IvenBach wrote:Advantage and Disadvantage: Advantage lets you roll 2 dice and take the best of the 2. So many stupid rolls screwed over great planning...

Yeah, that is a great rule! The first time I seen it was in Barbarians of Lemuria, but in that, Advantages/Disadvantages are character traits and flaws based on specific tasks. So something like Attractive grant an extra die (3d6, dropping the lowest result) in situations where good looks are important. This is a good rules, as is speeds up combat and skill rolls by removing all those chunky tactical adjustments (although, cover provides a +2 AC bonus). A character can only have one Advantage or Disadvantage, and having an Advantage and Disadvantage cancels each other out. No fuss... no muss!

Here are some other things I found about it:

  • Characters are not reliant on magical healing. With Short Rests, the player can use recovery dice (they call it "Hit Dice", but that is too confusing) -- equal to the character's level -- to heal lost hip points. This is basically resting, eating, drinking and patching-up injuries. Spent recovery dice cannot be revered by normal healing (spells or potions), and can be recovered with Long Rest. With Long Rest, you recover all lost hit points, and half the lost recovery dice.
  • Feats are an optional rule that is going to be featured in the PHB. Unlike the old feats form 3rd edition (they were originally meant to provide special combat abilities/maneuvers for Fighters) that provide some small ability or bonus to a particular task, but the feats in the 5th edition seems to be special character kits akin the the Background rules. They are also seem to be key with Multiclassing.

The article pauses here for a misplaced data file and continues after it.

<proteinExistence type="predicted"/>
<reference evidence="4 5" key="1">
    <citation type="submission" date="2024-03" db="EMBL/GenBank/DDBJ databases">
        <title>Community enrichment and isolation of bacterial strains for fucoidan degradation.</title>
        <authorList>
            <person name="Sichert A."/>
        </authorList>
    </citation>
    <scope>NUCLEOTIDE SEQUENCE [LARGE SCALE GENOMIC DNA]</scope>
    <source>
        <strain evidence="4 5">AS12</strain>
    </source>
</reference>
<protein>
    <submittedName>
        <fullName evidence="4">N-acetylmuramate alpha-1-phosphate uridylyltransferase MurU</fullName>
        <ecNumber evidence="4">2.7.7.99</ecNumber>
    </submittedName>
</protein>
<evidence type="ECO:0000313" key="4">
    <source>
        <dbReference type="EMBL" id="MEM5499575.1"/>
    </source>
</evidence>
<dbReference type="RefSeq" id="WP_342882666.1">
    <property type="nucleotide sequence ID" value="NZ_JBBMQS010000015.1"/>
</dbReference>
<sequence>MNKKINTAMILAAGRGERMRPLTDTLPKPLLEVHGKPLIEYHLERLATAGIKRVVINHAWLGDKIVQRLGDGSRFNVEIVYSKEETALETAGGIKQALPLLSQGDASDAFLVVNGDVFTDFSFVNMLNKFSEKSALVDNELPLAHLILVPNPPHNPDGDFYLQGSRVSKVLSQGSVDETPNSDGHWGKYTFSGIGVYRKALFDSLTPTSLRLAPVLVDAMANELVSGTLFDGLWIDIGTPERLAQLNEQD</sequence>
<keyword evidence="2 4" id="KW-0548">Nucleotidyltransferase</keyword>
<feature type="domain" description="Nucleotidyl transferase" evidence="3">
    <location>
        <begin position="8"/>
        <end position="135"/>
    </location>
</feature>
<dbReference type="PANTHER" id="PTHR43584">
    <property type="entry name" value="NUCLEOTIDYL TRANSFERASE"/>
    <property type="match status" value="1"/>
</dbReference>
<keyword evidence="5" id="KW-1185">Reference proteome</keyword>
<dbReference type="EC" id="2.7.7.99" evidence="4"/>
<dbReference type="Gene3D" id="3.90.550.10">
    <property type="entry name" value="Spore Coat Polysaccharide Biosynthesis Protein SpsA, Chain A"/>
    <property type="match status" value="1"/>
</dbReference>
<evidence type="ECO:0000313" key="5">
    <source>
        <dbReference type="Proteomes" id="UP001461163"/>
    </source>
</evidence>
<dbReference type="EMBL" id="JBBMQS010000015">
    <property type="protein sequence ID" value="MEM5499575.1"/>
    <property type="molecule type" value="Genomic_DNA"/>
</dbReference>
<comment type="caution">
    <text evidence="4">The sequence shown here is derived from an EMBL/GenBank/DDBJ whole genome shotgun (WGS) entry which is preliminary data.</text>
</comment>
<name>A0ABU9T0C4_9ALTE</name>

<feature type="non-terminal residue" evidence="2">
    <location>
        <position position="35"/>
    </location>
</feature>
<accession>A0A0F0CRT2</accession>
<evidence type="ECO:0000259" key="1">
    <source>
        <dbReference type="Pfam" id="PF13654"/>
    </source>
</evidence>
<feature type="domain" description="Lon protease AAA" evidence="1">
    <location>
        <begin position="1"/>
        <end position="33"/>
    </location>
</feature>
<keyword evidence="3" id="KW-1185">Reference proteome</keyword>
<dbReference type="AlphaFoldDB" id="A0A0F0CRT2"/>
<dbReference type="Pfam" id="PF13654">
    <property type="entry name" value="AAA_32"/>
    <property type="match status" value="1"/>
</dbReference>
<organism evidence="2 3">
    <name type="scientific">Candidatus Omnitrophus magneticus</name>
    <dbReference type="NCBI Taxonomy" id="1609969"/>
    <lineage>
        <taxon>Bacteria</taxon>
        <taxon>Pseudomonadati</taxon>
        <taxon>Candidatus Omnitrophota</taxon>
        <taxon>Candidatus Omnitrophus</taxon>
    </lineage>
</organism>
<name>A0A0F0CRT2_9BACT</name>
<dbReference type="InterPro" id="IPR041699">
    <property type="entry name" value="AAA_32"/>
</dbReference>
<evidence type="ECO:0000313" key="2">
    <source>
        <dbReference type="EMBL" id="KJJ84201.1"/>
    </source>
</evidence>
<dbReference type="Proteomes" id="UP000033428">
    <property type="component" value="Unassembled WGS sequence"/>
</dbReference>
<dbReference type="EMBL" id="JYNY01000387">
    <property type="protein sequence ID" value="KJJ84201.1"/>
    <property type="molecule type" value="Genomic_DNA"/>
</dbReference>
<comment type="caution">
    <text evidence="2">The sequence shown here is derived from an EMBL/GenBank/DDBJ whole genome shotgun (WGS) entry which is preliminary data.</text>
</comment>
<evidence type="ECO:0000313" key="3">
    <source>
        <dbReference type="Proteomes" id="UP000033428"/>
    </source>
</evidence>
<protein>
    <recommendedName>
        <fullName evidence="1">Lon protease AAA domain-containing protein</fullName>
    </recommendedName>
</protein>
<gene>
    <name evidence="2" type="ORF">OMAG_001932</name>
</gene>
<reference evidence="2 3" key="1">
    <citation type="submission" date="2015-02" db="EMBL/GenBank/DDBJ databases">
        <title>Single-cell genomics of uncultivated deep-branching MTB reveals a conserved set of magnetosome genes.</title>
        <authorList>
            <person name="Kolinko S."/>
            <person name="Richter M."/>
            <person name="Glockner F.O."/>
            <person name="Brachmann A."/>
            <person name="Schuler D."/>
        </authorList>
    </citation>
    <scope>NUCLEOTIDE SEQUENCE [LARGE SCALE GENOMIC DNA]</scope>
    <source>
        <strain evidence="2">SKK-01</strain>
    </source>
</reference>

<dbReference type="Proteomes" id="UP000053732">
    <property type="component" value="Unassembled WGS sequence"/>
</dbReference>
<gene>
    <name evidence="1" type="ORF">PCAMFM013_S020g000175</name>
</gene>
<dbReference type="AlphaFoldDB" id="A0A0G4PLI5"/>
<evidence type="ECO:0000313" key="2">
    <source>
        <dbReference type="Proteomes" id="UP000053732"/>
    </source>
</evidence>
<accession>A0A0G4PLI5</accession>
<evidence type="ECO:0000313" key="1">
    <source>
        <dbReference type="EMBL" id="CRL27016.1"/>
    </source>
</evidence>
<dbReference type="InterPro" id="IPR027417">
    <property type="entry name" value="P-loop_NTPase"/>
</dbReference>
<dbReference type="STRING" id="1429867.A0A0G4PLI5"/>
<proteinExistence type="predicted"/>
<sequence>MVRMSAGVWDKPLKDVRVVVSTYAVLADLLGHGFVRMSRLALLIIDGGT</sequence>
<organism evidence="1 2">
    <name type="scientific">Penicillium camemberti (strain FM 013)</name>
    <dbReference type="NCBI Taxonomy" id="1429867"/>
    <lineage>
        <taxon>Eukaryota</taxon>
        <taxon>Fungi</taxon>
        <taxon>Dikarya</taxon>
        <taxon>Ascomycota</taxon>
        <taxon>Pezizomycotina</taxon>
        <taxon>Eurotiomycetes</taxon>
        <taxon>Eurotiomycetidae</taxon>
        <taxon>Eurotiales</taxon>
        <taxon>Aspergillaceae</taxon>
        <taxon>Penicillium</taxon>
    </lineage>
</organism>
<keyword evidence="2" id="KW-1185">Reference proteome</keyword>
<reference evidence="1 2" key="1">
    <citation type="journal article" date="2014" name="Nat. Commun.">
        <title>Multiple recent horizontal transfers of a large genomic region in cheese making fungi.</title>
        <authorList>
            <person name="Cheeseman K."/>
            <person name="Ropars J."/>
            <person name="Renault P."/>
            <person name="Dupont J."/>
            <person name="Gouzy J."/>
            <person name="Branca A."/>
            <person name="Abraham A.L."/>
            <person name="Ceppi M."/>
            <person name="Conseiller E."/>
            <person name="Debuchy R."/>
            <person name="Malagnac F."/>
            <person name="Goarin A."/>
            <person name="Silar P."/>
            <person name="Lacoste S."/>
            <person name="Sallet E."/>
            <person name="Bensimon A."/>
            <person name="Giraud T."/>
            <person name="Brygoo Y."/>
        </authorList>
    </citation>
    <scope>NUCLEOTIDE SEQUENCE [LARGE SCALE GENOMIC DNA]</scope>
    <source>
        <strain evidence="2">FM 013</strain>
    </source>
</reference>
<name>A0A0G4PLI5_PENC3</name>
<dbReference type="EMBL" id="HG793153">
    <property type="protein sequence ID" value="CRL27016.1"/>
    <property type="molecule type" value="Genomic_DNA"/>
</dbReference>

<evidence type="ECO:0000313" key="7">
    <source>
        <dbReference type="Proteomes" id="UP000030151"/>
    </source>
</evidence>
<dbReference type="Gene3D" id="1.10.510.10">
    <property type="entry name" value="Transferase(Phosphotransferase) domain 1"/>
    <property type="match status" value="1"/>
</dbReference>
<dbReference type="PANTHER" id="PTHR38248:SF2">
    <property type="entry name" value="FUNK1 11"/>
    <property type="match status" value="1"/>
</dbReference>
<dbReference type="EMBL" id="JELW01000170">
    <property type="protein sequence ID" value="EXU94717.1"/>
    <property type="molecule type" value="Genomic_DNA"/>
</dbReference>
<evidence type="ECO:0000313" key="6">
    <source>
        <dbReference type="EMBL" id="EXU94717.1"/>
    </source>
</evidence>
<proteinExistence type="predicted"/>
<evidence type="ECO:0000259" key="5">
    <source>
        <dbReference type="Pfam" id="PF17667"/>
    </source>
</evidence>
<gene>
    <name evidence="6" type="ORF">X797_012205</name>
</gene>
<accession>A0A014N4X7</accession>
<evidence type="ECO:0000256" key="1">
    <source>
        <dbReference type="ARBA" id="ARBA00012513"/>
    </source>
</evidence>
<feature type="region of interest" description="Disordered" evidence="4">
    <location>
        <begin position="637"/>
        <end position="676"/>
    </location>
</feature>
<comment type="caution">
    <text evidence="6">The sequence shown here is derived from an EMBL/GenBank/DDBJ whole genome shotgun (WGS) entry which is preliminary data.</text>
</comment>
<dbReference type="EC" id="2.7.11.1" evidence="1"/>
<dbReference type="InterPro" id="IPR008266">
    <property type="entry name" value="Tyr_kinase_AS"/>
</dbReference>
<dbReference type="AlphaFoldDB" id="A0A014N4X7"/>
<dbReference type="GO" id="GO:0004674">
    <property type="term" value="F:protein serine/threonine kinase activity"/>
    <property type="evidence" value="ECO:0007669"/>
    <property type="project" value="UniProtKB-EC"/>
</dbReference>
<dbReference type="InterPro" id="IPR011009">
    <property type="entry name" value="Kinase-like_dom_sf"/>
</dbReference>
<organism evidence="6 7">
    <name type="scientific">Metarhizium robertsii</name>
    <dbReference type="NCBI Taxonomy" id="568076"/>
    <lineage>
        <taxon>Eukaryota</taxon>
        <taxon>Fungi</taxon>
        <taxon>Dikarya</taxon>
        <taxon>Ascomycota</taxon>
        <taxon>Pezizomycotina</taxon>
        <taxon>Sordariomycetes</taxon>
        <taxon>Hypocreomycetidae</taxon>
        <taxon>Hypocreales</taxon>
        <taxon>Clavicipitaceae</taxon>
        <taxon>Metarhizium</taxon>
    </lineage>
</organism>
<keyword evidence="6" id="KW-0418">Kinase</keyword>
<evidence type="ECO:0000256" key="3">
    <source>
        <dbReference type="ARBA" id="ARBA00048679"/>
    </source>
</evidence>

• Equipment Packs and Tools/Kits are used to list a uniformed package of items. This is good, as it saves time in CharGen, when purchasing starting gear.
  • They list the Potion of Healing as standard Adventuring Gear. This item costs 50gp. And Shield now provide a +2 to AC. Now they feel less useless!
  • They list a handful of basic services (food, coach cab, messenger, hirelings, etc.), but none of it relates to prostitution -- this is a huge oversight that could totally delegitimize it as an edition of Dungeons & Dragons! (Hell, HeroQuest feels incomplete without prostitutes! ;) )
  • Death Saves are a neat new rule. Basically, at 0 Hit Points, you need to make three successes to stabilize, while three failures will kill you outright! The PC get no adjustment, as he/she is in the hands of fate. Also, negative hit points are equal to the character's total hit points.


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Re: D&D 5e Basic Rules released

Postby IvenBach » Monday August 11th, 2014 2:46pm

Now into the latter half of spells and have a more informed view of 5th edition. From everything that I've read they took the best of all editions and cut out all the bloat. I started with 2nd edition and disliked the awkward tables for every save among other things. 3rd edition fixed that but added TONS of meta-gaming in, I honestly never realized how bad it was till looking back on it. 3.5 addressed some issues but still added way more complexity. 4th I completely passed on but heard it was more like MTG instead of tabletop. Pathfinder I just scratched the surface of and pared back a little of what was wrong with 3.5. Taking the core of each edition it seems they came up with a good amalgamation of all. This seems like it was because of the open playtesting and the old schooler's out there that were able to put their :2cents: on it.